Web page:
The outdoors is where I go to disconnect, to remove myself from the world of obligations and to-do lists. More importantly, there’s rarely cell service. Amongst the trees, in the mountains, along the coastline, there are no inner voices calling out to me telling me what I should and should not be doing. Instead, it is quiet, peaceful.
Knitting is the same. The rhythm of the movement of my hands is calming, meditative. Being occupied, they also can’t pick up the phone to check the latest message or news item. It’s an activity that pushes me straight into the present moment and keeps me there. Distractions fall away, time passes without me noticing.
Knitting outside means breaking everything down to the simplest moment. It is you, your work and the sound of the wilderness, the smell of a campfire. Perhaps there’s a mug of tea or cup of coffee next to you, maybe even a nightcap of whiskey as you knit through dusk.
Knitting and camping; I find that the two go quite well together. Knitting is after all activity that’s both simple and complex. The end result - be it a hat, a sweater, a pair of socks - is a combination of small actions, all based on those two basic elements: knit, purl, knit, purl. While the end product might be a source of excitement - a new sweater! - it is the act of making, the entire process that gets us to that sweater, that is the most important, much like the end destination of a day on the trail might be a lake or a summit, but it is the journey created by every step along the way that brings that destination its true meaning.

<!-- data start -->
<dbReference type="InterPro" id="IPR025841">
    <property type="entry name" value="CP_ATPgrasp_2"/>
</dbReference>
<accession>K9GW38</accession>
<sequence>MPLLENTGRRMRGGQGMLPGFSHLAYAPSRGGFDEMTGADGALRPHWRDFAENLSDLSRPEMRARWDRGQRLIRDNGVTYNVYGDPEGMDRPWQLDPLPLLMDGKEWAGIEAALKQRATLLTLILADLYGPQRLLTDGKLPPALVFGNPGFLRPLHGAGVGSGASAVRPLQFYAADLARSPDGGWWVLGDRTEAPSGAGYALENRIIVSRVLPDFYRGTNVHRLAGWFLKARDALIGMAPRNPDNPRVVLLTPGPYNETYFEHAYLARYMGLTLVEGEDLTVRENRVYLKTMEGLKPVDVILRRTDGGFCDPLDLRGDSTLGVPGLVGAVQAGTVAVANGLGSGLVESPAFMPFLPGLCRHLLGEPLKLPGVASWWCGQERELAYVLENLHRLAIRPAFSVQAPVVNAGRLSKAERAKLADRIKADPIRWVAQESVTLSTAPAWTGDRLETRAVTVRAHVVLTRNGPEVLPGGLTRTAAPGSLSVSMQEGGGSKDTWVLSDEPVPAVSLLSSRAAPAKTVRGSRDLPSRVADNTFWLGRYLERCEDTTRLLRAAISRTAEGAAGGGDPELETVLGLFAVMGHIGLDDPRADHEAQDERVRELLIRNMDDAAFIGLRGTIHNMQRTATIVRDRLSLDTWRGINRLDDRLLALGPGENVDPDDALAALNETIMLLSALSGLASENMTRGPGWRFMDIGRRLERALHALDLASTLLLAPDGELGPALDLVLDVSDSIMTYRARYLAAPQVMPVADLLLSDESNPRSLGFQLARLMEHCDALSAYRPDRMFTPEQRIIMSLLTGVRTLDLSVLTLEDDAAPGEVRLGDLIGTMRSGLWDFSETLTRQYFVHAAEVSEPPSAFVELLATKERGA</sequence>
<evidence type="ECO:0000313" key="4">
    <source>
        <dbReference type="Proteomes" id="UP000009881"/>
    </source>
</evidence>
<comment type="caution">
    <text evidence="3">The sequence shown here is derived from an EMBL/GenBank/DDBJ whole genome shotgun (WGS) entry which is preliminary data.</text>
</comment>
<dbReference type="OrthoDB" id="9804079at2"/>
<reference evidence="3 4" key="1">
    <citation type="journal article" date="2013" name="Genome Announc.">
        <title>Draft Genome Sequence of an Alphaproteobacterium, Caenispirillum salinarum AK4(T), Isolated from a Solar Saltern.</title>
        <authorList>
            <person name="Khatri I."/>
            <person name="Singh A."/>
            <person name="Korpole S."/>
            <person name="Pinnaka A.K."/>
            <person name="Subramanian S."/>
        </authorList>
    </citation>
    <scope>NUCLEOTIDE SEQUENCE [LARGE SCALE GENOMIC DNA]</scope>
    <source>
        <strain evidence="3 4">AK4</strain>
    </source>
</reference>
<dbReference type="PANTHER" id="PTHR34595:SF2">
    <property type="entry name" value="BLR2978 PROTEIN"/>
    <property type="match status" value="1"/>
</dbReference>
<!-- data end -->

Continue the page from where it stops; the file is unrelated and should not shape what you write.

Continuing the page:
Sitting outside with a knitting project in hand, life feels like it scales back, reduced to the bare, essential elements. Ingredient lists for meals are shorter, but even the easiest of culinary combinations are the tastiest. A piece of grilled bread slathered in goat cheese and drizzled with honey. A morning cup of coffee. A bowl of oatmeal with freshly foraged blackberries strewn on top.
I am reminded of a Terry Tempest Williams quote. “To be whole. To be complete. Wildness reminds us what it means to be human, what we are connected to rather than what we are separate from.”
In the midst of a maddening world, I crave that connection; we all do. We need more wild. So here I am knitting a sweater with no real pattern, using up lovingly handspun wool gifted to me by my mother. I think of how it too was once wild, in the form of an animal. There’s still a hint of lanolin, to remind me that it came from a living thing, not a product extracted from the ground. The morning sunshine rises above the treeline, hitting my face. It’s quiet now that the campground elk have gone on their way. There’s no real goal to this project, or even the day, just being present in this time, the now.
Here I am, whole, connected to the place around me and to the fibers that I hold in my hand.